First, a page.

NCRC to hold Facebook Live discussion on new gentrification report

Gentrification and displacement of long-time residents is most intense in the nation’s biggest cities, and rare in most other places, according to a report released last week. Seven cities accounted for nearly half of the gentrification nationally: New York City, Los Angeles, Washington, D.C., Philadelphia, Baltimore, San Diego and Chicago.

Join us Wednesday, March 27, at 2:00 pm (EST) on Facebook for a live discussion on our new report, “Shifting neighborhoods: Gentrification and cultural displacement in American cities,” with report authors NCRC Director of Research Jason Richardson and NCRC Senior Research Analyst Dr. Bruce Mitchell.

The Q&A session will be facilitated by NCRC Chief of Equity and Inclusion Dedrick Asante-Muhammad and NCRC Civil Rights Investigator Rose Ramirez. For this special event, we invite you to submit a question to be considered for the live Q&A. Anyone can submit a question about the study. To have yours considered, please post on our Facebook Live page.  

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Redlining and Neighborhood Health

Before the pandemic devastated minority communities, banks and government officials starved them of capital.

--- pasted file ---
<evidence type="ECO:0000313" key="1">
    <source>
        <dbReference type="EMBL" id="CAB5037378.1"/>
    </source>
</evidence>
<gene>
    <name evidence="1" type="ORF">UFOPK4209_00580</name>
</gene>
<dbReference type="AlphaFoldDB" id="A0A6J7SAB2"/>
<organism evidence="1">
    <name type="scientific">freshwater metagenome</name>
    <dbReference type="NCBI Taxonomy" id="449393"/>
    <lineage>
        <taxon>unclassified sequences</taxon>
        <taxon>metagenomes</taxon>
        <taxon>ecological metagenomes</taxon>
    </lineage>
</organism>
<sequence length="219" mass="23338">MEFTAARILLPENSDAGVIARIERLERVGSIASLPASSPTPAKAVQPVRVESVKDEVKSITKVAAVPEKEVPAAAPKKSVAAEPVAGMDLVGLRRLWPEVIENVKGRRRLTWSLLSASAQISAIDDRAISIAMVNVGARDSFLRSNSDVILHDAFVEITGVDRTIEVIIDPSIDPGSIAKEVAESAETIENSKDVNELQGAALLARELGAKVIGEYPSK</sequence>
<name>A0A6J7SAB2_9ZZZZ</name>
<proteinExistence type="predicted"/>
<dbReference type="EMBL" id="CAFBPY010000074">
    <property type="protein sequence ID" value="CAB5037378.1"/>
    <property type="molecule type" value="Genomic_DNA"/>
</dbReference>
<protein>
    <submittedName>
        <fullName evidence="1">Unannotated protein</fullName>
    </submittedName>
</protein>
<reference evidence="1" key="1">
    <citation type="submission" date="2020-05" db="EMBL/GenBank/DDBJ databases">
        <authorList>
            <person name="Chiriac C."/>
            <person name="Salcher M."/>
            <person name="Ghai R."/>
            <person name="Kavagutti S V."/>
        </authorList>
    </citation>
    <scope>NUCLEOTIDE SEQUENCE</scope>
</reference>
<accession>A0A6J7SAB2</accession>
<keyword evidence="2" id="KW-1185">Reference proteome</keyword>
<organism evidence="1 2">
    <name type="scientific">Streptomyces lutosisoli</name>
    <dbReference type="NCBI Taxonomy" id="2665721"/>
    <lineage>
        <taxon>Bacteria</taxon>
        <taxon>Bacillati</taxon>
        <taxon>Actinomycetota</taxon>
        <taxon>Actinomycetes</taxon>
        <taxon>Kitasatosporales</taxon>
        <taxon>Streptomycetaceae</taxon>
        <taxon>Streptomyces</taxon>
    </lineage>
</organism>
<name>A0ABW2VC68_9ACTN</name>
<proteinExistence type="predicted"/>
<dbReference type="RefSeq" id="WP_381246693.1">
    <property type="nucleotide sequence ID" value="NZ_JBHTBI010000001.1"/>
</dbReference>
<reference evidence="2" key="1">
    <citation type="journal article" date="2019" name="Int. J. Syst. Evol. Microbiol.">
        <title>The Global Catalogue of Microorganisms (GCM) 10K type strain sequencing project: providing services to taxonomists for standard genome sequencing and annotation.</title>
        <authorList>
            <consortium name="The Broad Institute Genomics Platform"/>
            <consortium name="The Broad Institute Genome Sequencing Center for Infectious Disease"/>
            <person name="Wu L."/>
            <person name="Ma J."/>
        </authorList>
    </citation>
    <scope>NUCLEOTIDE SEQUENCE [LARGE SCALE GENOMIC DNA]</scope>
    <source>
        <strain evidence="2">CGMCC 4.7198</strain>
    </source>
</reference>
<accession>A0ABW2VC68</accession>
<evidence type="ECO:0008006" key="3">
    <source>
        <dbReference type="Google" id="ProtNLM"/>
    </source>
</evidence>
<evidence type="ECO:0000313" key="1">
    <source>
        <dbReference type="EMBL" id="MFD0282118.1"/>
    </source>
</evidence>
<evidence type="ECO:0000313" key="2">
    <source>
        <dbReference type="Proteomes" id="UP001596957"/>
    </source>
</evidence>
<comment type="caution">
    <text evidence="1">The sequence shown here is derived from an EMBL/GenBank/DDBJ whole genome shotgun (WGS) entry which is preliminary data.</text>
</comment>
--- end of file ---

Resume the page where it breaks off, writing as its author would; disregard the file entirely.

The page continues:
Lower-income and minority neighborhoods that were intentionally cut off from lending and investment decades ago today suffer not only from reduced wealth and greater poverty, but from lower life expectancy and higher prevalence of chronic diseases that are risk factors for poor outcomes from COVID-19, a new study shows.

The new study, from the National Community Reinvestment Coalition (NCRC) with researchers from the University of Wisconsin–Milwaukee Joseph J. Zilber School of Public Health and the University of Richmond’s Digital Scholarship Lab, compared 1930’s maps of government-sanctioned lending discrimination zones with current census and public health data.

Table of Content

  • Executive Summary
  • Introduction
  • Redlining, the HOLC Maps and Segregation
  • Segregation, Public Health and COVID-19
  • Methods
  • Results
  • Discussion
  • Conclusion and Policy Recommendations
  • Citations
  • Appendix

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